A plucky amateur detective, secret passages, exaggerated characters, concealed identities, and dastardly villains equal a swell mystery.
Readers will delight in the unexpected twists and turns at every junction.
Three cheers for Nooks & Crannies, a book that elevates misdirection to an art form. When you think you’ve settled into familiar plot lines, think again. What fun!
Nooks and Crannies is a long (315 pages) and quite complex book but avid readers with perseverance will be rewarded when they discover, on the final pages, what is really happening at country estate of the reclusive Countess of Windermere and what are her motives for gathering together these six eleven year olds.
Tabitha and five other children, a total of three girls and three boys, all receive an invitation which says in part :
"No response is required as all children/parents are fully expected to attend. I look forward to your presence and trust that it will be a profitable weekend for all. Your discretion is advised, assumed and appreciated."
Tabitha Crum has a life like Matilda (Roald Dahl) - her parents seem to find her an irritating inconvenience. In fact they have plans to send her to an orphanage but then this mysterious invitation arrives. Why are these children summoned by Camilla Lenore DeMoss, Countess of Windermere?
"Twelve years ago my son Thomas ran off and eloped with a woman of no education ... a little over a year later they both died in a boating accident. Their six-month-old child was .... sent to an orphanage."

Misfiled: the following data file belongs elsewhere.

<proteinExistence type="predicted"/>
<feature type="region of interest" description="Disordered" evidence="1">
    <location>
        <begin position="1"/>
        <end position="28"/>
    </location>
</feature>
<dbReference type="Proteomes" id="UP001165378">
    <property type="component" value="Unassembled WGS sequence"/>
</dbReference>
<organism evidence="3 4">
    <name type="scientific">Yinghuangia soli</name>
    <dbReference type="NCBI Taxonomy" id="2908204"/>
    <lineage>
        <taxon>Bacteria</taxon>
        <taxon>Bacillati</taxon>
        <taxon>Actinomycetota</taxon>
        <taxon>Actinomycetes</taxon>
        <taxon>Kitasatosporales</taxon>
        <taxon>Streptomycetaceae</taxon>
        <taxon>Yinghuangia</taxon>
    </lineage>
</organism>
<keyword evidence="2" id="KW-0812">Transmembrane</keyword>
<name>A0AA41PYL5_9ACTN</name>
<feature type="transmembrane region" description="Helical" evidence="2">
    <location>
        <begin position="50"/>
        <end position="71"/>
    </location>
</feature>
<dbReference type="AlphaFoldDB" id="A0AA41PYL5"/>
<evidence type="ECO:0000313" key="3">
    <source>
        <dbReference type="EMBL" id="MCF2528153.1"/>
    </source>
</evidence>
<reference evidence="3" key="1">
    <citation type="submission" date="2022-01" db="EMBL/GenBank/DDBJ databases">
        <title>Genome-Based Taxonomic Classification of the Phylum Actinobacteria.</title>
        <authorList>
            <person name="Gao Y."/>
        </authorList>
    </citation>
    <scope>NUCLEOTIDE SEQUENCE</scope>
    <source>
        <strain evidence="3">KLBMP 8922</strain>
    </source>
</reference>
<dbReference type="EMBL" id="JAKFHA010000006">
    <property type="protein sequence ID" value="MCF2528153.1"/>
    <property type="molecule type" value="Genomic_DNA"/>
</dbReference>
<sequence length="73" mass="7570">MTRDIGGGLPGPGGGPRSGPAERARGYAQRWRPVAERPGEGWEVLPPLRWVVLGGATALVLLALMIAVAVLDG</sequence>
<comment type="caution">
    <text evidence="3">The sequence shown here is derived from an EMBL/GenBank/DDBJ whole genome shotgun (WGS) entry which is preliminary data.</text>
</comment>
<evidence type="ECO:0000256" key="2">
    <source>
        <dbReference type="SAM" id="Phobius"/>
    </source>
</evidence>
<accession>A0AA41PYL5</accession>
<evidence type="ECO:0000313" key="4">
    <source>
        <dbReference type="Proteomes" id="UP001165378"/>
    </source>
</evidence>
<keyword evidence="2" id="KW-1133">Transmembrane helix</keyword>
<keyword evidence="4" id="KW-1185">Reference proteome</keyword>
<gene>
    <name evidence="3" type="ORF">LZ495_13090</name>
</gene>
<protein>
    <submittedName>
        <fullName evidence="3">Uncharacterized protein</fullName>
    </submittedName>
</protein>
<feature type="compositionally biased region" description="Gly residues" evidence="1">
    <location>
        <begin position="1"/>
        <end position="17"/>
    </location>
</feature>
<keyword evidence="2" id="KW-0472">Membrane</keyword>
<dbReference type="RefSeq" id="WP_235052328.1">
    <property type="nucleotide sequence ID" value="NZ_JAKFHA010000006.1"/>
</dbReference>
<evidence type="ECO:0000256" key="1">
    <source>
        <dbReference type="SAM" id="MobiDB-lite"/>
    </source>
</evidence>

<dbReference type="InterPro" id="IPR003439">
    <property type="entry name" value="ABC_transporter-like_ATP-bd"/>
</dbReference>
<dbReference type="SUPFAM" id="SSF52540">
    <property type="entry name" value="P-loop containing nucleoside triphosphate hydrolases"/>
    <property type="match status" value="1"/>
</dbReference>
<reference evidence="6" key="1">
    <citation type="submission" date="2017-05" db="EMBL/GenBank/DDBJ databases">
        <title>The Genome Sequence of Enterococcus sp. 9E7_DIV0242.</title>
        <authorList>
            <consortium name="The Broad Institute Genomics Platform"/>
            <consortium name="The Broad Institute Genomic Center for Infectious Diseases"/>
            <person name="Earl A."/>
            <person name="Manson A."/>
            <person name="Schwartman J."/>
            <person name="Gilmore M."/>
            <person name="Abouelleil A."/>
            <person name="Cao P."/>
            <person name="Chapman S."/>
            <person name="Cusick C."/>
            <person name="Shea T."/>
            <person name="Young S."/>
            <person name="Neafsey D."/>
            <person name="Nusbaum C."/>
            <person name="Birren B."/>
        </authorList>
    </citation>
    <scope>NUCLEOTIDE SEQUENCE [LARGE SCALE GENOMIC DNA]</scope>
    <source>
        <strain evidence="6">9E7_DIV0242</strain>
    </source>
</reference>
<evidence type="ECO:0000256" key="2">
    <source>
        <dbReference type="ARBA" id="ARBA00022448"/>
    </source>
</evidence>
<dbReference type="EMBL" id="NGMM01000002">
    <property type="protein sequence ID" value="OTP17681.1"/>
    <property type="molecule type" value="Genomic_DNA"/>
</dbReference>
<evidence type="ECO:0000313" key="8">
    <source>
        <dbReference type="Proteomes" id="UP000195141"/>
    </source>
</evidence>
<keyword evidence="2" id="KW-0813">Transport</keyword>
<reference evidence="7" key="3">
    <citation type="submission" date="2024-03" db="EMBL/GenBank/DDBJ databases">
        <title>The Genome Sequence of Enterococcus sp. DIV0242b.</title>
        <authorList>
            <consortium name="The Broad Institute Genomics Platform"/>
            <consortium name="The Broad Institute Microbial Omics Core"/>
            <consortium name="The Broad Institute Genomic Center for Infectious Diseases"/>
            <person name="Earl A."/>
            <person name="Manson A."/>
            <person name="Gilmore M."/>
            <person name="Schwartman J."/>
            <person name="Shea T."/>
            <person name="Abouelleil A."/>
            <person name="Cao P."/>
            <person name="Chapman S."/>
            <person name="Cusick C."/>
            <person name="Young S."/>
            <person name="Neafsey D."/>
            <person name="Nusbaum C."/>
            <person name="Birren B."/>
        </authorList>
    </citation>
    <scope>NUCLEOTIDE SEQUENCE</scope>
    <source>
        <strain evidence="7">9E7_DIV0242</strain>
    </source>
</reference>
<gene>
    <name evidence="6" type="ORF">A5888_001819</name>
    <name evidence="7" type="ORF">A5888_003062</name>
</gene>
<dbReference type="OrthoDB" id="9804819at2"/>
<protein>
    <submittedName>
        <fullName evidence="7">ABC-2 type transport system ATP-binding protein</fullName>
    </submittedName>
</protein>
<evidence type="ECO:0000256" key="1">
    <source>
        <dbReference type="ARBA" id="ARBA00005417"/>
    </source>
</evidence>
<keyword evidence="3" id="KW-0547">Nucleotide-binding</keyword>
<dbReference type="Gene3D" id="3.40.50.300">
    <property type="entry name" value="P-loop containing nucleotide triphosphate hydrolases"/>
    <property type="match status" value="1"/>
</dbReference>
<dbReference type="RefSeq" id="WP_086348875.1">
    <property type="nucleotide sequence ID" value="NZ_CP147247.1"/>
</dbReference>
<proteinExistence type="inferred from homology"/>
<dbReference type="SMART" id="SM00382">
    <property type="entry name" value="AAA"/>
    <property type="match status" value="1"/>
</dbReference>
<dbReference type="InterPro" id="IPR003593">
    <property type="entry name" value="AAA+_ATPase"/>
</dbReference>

Camilla has discovered the name of the orphanage. These six children were also dropped off there in May 1895. None of the children know they are orphans but which one is the grandchild and heir to the Countess?
You will feel as though you are reading a book from England perhaps even an Agatha Christie mystery but Jessica Lawson is an American author. The butler is of course not to be trusted and why does the 'Countess' wear gloves? The house also has mysterious locked rooms and secret passages with spy holes. One of the quirky aspects of this book comes from the little chapter headings taken from a fictitious detective book series with alliterative titles such as :
The case of the Speckled Spyhole
The case of the Galley Ghosts Gumption
The case of the bilious Banker
The case of the Enigmatic Encumbrancer
The case of the Maudlin Mariner
Each chapter also begins with a quote which links neatly with the chapter contents.
You can also see from this list of book titles that Jessica Lawson is not afraid to include quite complex words into her writing. Here are a few examples from the first chapter :
Reading this book you may be reminded of The Mysterious Benedict society, The truth about Verity Sparks and The mystery of the Clock Work Sparrow.
You can listen to a five minute audio sample here. Take a look at some of the illustrations by Natalie Andrewson. Each of the quotes at the top of this post will take you to reviews with even more plot details.